Air Force ordered to pay $230 million to Texas church shooting survivors, families of victims

… from the Washington Post

[ Editor’s Note: There are only victims in all of this. The military ranks have always had a big problem with domestic abuse, often with drinking and drugs fueling the violence. It is not something the military likes to publicize.

There is nothing in the story to indicate that the Air Force hid his battery conviction for his wife and child. But, its not being public record might have contributed to the shooter being able to pass his background check for his AR-15.

Here he is

I cannot image what being under a 450 round, seven minute attack in that church was like, to just go on and on. He must have had a backpack full of clips, 15 of them. Twenty-six funerals for a church is beyond the pale, and it seems he did not mind shooting the kids, too.

But a violent society we have, and it is getting worse. I fear that Trumpers losing their dream of establishing a Trumper Slavocracy over the rest of us could spur such mass killings, with Trump himself lighting the fuse.

He did so recently, and carefully, in his comments about the “horrible, horrible, racist prosecutors”, his way of signalling the crazies among the Trumpers to go forth and punish them.

I fear this Trump mess will not end without more dead and wounded Jim W. Dean ]

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First published February 8, 2022

A judge in San Antonio has ordered the United States Air Force to pay more than $230 million in damages to the survivors and families of victims of a Texas church shooting in 2017, where 26 people were killed and 22 injured by a former airman.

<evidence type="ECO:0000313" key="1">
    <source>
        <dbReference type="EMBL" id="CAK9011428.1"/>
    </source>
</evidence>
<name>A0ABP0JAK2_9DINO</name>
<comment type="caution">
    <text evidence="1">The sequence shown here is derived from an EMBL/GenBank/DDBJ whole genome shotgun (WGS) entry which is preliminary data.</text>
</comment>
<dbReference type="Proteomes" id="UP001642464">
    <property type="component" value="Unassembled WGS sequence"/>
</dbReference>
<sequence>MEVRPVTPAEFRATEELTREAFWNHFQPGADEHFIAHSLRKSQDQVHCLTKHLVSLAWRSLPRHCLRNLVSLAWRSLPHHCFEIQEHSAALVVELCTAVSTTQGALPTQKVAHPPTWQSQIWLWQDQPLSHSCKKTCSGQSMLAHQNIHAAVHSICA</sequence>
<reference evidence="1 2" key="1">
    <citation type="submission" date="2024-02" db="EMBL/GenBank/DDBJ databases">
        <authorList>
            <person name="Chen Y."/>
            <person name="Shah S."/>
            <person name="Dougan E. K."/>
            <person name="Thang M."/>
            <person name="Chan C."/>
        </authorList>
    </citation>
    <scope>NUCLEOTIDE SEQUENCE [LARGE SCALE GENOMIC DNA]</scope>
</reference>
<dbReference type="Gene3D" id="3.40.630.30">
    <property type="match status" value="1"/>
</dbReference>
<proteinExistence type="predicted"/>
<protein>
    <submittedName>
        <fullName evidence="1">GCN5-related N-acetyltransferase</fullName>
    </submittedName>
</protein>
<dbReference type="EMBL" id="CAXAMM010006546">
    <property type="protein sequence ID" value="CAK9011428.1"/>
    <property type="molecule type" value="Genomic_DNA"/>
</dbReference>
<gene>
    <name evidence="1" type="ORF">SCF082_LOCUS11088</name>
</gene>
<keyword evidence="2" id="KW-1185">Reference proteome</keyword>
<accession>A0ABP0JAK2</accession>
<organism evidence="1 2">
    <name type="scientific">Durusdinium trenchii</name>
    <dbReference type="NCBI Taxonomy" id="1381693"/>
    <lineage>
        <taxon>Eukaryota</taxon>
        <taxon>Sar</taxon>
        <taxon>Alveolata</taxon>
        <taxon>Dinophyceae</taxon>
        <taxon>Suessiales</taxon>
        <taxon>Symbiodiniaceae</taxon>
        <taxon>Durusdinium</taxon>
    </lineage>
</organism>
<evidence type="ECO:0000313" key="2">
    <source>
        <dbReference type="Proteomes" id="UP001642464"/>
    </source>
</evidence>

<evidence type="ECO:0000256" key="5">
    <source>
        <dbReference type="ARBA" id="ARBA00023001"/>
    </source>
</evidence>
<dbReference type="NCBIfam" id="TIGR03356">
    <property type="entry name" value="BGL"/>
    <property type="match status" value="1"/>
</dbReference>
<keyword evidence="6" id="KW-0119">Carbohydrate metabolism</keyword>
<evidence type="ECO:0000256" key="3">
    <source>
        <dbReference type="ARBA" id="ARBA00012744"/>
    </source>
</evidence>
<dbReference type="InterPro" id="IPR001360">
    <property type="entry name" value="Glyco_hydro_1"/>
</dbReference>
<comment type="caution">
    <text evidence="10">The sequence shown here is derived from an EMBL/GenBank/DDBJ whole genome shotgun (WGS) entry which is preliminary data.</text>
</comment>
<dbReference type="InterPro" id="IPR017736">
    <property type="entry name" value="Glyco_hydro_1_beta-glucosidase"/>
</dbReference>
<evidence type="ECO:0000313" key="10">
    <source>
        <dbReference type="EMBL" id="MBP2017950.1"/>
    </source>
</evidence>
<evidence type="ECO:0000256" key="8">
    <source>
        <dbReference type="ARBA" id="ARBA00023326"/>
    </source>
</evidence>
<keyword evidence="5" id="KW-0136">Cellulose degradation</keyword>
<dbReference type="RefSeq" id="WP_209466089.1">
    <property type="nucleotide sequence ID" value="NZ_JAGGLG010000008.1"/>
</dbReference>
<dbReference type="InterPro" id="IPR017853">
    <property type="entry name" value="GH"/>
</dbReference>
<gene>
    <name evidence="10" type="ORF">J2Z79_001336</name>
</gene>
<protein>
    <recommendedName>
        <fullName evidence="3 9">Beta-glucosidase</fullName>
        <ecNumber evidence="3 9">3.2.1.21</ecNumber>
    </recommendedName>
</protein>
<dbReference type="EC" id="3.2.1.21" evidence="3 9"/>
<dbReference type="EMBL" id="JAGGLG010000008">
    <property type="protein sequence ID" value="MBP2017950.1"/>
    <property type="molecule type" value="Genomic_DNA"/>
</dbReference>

He had a string of legal troubles beginning as early as 2012, when he was court-martialed and sentenced to a year in military prison for assaulting his wife and child.

U.S. District Judge Xavier Rodriguez described in his judgment how, in a span of seven minutes and 24 seconds, the gunman, Devin Patrick Kelley, fired 450 rounds using an AR-556 rifle.

Worshipers at the small First Baptist Church in Sutherland Springs, Tex., scrambled to take cover under pews during the routine Sunday service, and the massacre left children among the dead and multigenerational gaps in some families.

“Ultimately, there is no satisfying way to determine the worth of these families’ pain,” Rodriguez said in his judgment on Monday. He called the case “unprecedented in kind and scope.”

…The compensation comes after a separate trial last year, in which the court concluded that the Air Force did not flag a conviction that may have prevented Kelley from legally buying the weapon used in the shooting.


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